Tucson Festival of Films

By Chuck Graham –

Eight is not Enough
Inaugural Tucson Festival of Films to Showcase Movies From Other Film Fests

Every year Tucson hosts eight very different film festivals, from the vast Arizona International Film Festival bringing pictures here from every part of the globe, to the very specific genre-munching Tucson Terrorfest.

So what could make this city even better for sunny cinephiles? Why, having nine film festivals, of course.

Mayor Jonathan Rothschild had the same idea. After the huge success of last spring’s Tucson Jazz Festival, he wanted to continue encouraging downtown’s cultural renaissance by creating an autumn celebration dedicated to film.

A double feature, so to speak, of destination festivals that would help bring Tucson’s name to wider creative circles around the country – jazz in January and movies in October.

So cue the spotlight for the city’s inaugural Tucson Festival of Films, presented by Cox Communications and playing Oct. 8-10, mostly at the downtown Temple of Music and Art, 330 S. Scott Ave.

This all-star event will showcase one film selected by each of those eight established festivals. Each film will be an Arizona premiere or a Southwest premiere that best represents the spirit of that particular festival.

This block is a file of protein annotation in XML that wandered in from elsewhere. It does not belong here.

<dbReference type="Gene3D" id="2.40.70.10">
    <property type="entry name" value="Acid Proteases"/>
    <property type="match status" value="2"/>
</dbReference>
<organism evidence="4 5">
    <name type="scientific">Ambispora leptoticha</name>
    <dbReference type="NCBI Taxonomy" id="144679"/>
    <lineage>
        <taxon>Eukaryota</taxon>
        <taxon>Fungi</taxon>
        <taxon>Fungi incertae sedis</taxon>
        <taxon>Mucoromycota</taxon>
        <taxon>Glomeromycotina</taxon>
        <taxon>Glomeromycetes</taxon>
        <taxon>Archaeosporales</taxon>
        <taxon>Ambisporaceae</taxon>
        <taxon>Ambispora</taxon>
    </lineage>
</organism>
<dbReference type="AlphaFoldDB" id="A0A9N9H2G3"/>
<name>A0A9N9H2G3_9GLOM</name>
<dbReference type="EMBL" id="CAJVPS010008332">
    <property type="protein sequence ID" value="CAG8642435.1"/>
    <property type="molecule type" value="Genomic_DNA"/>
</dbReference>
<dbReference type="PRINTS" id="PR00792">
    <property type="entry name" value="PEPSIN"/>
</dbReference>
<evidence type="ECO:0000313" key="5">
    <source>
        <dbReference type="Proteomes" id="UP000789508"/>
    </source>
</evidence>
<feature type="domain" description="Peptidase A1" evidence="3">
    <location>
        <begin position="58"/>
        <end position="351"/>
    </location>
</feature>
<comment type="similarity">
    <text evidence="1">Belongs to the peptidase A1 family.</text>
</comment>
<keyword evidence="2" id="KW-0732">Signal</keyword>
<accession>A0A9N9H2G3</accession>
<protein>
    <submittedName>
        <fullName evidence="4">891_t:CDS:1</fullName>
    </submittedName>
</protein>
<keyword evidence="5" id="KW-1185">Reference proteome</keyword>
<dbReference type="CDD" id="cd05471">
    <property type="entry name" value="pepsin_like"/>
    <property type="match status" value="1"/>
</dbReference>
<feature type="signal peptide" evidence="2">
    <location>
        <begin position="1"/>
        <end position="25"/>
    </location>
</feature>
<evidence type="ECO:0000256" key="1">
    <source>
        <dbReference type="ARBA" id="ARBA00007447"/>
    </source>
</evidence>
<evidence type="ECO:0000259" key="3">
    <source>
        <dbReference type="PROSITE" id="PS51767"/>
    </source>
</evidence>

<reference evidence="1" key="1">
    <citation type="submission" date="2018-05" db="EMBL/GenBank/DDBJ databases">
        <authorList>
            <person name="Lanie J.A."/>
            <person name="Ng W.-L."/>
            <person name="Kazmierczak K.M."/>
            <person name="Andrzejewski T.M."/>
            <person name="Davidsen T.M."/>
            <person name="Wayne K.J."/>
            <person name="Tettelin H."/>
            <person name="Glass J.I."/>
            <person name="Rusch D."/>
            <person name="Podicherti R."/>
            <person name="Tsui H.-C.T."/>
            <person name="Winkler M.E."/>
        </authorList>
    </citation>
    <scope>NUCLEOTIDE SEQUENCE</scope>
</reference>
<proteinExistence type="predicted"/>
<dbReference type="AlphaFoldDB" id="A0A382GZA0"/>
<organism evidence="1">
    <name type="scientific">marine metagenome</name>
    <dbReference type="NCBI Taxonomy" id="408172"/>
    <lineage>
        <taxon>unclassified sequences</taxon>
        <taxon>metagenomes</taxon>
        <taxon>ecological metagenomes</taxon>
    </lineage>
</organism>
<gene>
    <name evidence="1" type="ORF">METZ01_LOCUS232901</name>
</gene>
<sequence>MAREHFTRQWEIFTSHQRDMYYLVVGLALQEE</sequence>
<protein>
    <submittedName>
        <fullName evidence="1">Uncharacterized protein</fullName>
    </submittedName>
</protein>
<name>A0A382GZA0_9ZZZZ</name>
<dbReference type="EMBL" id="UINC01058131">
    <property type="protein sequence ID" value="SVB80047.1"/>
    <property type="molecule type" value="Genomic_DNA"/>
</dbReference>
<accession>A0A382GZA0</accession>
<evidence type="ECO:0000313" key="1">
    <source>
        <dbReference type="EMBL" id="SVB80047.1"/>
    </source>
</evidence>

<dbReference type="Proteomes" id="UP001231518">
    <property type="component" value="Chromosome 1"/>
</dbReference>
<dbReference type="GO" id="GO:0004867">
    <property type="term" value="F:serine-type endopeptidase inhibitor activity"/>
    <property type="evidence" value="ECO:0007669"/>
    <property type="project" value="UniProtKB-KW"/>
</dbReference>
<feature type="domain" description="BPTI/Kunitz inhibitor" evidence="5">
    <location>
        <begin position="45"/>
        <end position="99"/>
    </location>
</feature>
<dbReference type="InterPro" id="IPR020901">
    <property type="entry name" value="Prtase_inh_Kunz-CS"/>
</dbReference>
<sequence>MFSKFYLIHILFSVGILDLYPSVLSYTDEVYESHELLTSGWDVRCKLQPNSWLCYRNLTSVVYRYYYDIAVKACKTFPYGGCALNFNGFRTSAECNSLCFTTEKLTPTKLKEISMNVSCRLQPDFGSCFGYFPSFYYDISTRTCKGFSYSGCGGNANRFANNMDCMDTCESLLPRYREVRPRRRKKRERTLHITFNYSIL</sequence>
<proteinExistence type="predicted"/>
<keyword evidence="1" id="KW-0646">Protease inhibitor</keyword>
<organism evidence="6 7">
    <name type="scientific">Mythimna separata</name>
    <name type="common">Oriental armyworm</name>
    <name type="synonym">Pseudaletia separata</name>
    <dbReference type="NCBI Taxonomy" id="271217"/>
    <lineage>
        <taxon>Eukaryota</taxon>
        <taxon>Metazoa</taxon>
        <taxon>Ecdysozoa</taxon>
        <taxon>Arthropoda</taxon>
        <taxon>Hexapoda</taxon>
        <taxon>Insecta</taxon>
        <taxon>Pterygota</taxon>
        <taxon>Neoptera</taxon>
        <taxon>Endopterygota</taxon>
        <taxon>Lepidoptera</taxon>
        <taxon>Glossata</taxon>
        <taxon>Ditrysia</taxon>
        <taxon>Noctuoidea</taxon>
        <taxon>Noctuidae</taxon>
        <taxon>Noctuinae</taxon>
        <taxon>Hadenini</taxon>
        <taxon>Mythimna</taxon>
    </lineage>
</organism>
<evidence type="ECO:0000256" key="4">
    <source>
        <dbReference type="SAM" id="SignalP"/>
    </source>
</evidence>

For example, the Tucson International Jewish Film Festival is submitting “Raise the Roof,” documenting how a traditional wooden synagogue in Poland that was destroyed by the Nazis has been meticulously restored.

Meanwhile, the shock-loving Terrorfest has gone to European Georgia for “Landmine Goes Click.”

“More than anything, the Festival of Films is an umbrella marketing event to promote each of Tucson’s eight festivals,” said Herb Stratford, co-producing this eclectic weekend blowout in company with movie marketer Kerryn Negus.

“I love that we’re able to bring together all these genre film series that Tucson is famous for,” said Negus. “The International Jewish Film Festival as well as Tucson Cine México, the Arizona Underground Film Festival, Native Eyes Film Showcase of Native American cinema and the Tucson Film & Music Festival.”

This year the Loft Film Fest’s contribution is to host two days of celebrating the 40th anniversary of Martin Scorsese’s “Alice Doesn’t Live Here Anymore,” one of the most successful films made in Tucson. Details of the celebration at the Loft, 3233 E. Speedway Blvd., were still being worked out at press time. A bus tour of locations from the movie will be included.

“Every year we want to feature a heritage Hollywood film with a strong Tucson connection,” said Negus. “This city has always been about more than cowboy movies.”